Few critics have even admitted that Hamlet the play is the primary problem, and Hamlet the character only secondary. And Hamlet the character has had an especial temptation for that most dangerous type of critic: the critic with a mind which is naturally of the creative order, but which through some weakness in creative power exercises itself in criticism instead. These minds often find in Hamlet a vicarious existence for their own artistic realization. Such a mind had Goethe, who made of Hamlet a Werther; and such had Coleridge, who made of Hamlet a Coleridge; and probably neither of these men in writing about Hamlet remembered that his first business was to study a work of art. The kind of criticism that Goethe and Coleridge produced, in writing of Hamlet, is the most misleading kind possible. For they both possessed unquestionable critical insight, and both make their critical aberrations the more plausible by the substitution—of their own Hamlet for Shakespeare’s—which their creative gift effects. We should be thankful that Walter Pater did not fix his attention on this play.
Two writers of our own time, Mr. J. M. Robertson and Professor Stoll of the University of Minnesota, have issued small books which can be praised for moving in the other direction. Mr. Stoll performs a service in recalling to our attention the labours of the critics of the seventeenth and eighteenth centuries, observing that:
“they knew less about psychology than more recent Hamlet critics, but they were nearer in spirit to Shakespeare’s art; and as they insisted on the importance of the effect of the whole rather than on the importance of the leading character, they were nearer, in their old-fashioned way, to the secret of dramatic art in general.”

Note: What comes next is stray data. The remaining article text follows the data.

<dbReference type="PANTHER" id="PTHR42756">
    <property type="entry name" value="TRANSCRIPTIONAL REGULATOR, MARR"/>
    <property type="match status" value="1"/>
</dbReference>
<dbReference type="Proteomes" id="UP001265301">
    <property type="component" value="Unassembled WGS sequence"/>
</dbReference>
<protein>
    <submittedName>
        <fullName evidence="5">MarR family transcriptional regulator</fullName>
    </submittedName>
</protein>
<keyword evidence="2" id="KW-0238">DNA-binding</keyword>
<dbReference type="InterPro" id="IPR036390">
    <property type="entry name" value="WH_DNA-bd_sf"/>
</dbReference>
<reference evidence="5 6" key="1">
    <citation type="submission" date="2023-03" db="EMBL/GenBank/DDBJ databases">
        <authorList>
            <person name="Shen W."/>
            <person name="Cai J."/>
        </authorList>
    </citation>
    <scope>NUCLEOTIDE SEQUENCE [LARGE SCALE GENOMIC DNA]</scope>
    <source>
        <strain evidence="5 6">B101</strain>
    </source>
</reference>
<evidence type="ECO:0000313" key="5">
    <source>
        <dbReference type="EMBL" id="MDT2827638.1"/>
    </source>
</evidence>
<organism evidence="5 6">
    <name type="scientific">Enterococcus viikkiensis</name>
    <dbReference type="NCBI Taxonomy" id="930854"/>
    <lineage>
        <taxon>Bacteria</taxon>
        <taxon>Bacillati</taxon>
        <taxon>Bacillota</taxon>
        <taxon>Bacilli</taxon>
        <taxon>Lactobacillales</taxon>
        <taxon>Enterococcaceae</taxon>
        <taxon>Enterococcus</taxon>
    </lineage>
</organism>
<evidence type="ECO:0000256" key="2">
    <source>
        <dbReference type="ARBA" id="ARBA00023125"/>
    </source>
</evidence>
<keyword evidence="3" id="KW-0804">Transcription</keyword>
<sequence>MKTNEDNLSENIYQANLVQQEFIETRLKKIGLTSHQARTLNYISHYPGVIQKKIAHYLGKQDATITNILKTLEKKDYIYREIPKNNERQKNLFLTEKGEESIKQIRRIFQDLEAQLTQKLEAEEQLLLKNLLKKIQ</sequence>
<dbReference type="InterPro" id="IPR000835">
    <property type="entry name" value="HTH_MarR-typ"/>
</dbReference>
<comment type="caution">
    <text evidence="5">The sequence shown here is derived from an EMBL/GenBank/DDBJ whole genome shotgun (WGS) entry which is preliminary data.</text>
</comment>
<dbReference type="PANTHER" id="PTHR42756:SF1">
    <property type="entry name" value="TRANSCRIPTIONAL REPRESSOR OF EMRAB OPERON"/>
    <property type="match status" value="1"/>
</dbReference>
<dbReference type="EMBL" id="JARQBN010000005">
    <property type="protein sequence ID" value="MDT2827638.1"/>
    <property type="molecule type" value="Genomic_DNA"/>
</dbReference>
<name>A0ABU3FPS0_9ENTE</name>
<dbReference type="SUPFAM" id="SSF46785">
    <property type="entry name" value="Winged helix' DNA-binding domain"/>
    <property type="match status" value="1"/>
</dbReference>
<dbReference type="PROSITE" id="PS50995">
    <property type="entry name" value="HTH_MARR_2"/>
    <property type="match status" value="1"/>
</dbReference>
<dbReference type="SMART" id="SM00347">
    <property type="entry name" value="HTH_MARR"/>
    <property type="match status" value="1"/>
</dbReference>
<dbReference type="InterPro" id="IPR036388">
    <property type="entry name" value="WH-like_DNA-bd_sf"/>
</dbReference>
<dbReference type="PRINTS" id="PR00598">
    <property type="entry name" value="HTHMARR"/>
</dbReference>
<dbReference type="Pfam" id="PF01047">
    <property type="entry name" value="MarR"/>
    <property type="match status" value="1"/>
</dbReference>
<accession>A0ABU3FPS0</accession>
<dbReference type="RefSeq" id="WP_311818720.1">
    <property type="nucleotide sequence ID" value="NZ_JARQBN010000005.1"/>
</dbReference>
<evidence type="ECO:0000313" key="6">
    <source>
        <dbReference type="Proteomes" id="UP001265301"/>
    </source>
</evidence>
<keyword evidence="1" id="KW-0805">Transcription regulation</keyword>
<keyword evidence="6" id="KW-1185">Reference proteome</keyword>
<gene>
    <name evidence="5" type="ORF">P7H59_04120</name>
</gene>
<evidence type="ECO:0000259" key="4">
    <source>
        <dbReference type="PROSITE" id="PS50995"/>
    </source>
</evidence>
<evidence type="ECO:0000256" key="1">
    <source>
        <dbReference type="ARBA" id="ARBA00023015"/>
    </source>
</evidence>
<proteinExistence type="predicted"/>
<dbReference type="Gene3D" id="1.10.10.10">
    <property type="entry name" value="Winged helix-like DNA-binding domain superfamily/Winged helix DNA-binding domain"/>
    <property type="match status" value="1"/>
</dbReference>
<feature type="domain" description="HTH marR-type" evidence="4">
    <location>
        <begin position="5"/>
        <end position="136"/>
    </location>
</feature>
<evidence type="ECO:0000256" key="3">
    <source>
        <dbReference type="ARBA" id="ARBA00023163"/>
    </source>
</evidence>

Qua work of art, the work of art cannot be interpreted; there is nothing to interpret; we can only criticise it according to standards, in comparison to other works of art; and for “interpretation” the chief task is the presentation of relevant historical facts which the reader is not assumed to know. Mr. Robertson points out, very pertinently, how critics have failed in their “interpretation” of Hamlet by ignoring what ought to be very obvious; that Hamlet is a stratification, that it represents the efforts of a series of men, each making what he could out of the work of his predecessors. The Hamlet of Shakespeare will appear to us very differently if, instead of treating the whole action of the play as due to Shakespeare’s design, we perceive his Hamlet to be superposed upon much cruder material which persists even in the final form.